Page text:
Eight Things I Learned Working In-House
April 15, 2016
When I was a senior associate in a law firm, seven or eight years out of law school, I accepted a position at a growing, privately owned company as its first in-house counsel. My experience up until that time had been at a very large, prominent law firm and also at a small, county firm, so I knew nothing of what it was like to work for one client as an employee. Because I was the first attorney to be employed by the company, I had no role model, no training, not even a proper job description to guide me. This trial-by-fire taught me many things that have been invaluable throughout my career; things that I never would have learned if I had stayed in private practice. I’ve since returned to life in a big firm, but that in-house experience enabled me to develop unique skills and a self-reliance that I believe are applicable to my practice today. Here are eight key lessons I learned:
Understand Your Client. The first and most important thing I did after accepting the in-house position was to understand how the business (my client) operated and what its legal needs were, especially since my colleagues had never worked with an attorney on their team before. Who are the decision-makers? What is the business model? How do things get done? What are the priorities? I carefully observed the inner workings of the company on a daily basis until I understood my role on the executive team. Law schools don’t teach you the realities of business—working in-house does.
Be Flexible. I joined the team as a trained real estate attorney, but quickly realized that I was responsible for a wide variety of legal and non-legal matters. I oversaw the risk management staff and regularly interacted with outside counsel responsible for claims. I formed a nonprofit organization related to the beloved hobby of the company’s owner. I provided legal advice to employees regarding contracts. The list goes on and on. It was my job to figure out what was needed from a legal standpoint for the company, even if it was unrelated to my field.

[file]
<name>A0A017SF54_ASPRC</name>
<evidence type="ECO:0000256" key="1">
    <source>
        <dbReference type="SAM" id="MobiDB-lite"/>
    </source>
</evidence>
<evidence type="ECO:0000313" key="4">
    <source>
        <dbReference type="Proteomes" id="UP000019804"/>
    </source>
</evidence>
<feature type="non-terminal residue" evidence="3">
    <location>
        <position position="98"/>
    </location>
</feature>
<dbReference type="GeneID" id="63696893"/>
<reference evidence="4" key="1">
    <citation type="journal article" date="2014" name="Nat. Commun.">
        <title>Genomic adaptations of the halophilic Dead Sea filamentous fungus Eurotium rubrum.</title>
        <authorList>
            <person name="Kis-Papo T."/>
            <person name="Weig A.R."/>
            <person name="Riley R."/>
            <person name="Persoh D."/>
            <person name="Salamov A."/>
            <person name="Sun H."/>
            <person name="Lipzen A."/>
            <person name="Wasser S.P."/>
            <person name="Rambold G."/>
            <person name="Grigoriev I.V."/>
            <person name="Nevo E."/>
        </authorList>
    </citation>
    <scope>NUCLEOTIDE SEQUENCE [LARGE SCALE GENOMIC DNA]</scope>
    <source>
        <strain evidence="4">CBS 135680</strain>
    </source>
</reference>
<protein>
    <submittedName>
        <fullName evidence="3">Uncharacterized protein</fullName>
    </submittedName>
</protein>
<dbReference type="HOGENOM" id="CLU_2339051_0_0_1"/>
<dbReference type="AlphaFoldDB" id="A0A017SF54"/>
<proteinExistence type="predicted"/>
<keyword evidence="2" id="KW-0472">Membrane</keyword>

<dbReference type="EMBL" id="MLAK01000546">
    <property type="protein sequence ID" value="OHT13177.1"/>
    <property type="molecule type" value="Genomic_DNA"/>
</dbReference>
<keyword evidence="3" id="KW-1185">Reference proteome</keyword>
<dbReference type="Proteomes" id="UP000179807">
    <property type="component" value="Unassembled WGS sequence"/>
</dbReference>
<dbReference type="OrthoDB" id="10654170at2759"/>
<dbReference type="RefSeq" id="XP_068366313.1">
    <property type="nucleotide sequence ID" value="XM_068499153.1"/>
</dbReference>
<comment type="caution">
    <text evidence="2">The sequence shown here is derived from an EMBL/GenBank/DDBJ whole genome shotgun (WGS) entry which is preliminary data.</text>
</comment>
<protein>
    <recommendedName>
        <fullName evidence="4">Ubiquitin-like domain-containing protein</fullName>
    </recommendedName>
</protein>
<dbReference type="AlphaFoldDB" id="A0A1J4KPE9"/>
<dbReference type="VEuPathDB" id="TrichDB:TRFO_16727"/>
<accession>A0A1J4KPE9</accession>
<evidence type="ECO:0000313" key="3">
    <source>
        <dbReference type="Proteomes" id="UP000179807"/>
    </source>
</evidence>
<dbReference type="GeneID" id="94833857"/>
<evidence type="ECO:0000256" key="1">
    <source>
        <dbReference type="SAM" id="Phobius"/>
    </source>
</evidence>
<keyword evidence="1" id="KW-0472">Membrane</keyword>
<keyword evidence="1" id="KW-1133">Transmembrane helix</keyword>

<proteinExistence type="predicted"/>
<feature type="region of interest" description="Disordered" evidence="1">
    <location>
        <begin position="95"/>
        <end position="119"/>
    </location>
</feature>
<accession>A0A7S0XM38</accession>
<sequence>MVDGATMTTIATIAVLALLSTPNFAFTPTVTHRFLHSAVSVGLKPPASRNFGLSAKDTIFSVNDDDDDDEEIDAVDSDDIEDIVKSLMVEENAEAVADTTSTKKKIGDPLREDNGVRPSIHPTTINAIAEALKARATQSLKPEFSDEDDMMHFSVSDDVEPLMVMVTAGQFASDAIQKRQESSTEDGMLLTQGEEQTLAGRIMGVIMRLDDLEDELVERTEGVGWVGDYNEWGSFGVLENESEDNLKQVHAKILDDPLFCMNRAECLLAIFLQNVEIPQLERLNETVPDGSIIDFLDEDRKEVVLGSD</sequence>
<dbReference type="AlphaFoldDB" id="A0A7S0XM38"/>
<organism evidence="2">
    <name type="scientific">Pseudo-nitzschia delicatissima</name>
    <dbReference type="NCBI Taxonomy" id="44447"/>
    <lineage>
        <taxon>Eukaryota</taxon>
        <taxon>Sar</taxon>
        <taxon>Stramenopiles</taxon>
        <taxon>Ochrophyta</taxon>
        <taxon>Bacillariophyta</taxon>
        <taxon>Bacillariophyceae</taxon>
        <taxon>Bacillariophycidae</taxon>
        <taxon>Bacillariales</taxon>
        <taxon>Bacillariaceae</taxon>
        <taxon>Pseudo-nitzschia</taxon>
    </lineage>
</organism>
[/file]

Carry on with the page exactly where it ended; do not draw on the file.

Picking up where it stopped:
You Are An Attorney First. Once I became part of the team with my in-house employers, I was often asked to work on matters that had few to no legal aspects. These projects ranged from designing a process to choose a software developer to reviewing letters and proposals for clarity, grammar and persuasiveness. I learned that even when I was working on something that was not strictly “legal,” I could use my training as an attorney to polish written work product, advise my co-workers of potential pitfalls and contingencies, and troubleshoot from a perspective that differed from the other executives in finance, design and operations. At no time did I take myself entirely out of my legal role, however, and I often cautioned my client on business decisions from a legal standpoint they had not considered.
Relationships Matter. It’s incredibly important to develop the respect of co-workers and to be viewed as a team member, pulling in the same direction. I learned to speak the language of business people and to work collaboratively, not to be removed from where all the real operational work was done. Building those working relationships, showing you care about the end result as well as getting there in an ethical, legal way, will take you far in-house. My legal training enabled me to bring valuable skills to the table and earn the respect of the other executives. The bottom line is—your client has to respect you and to like working with you.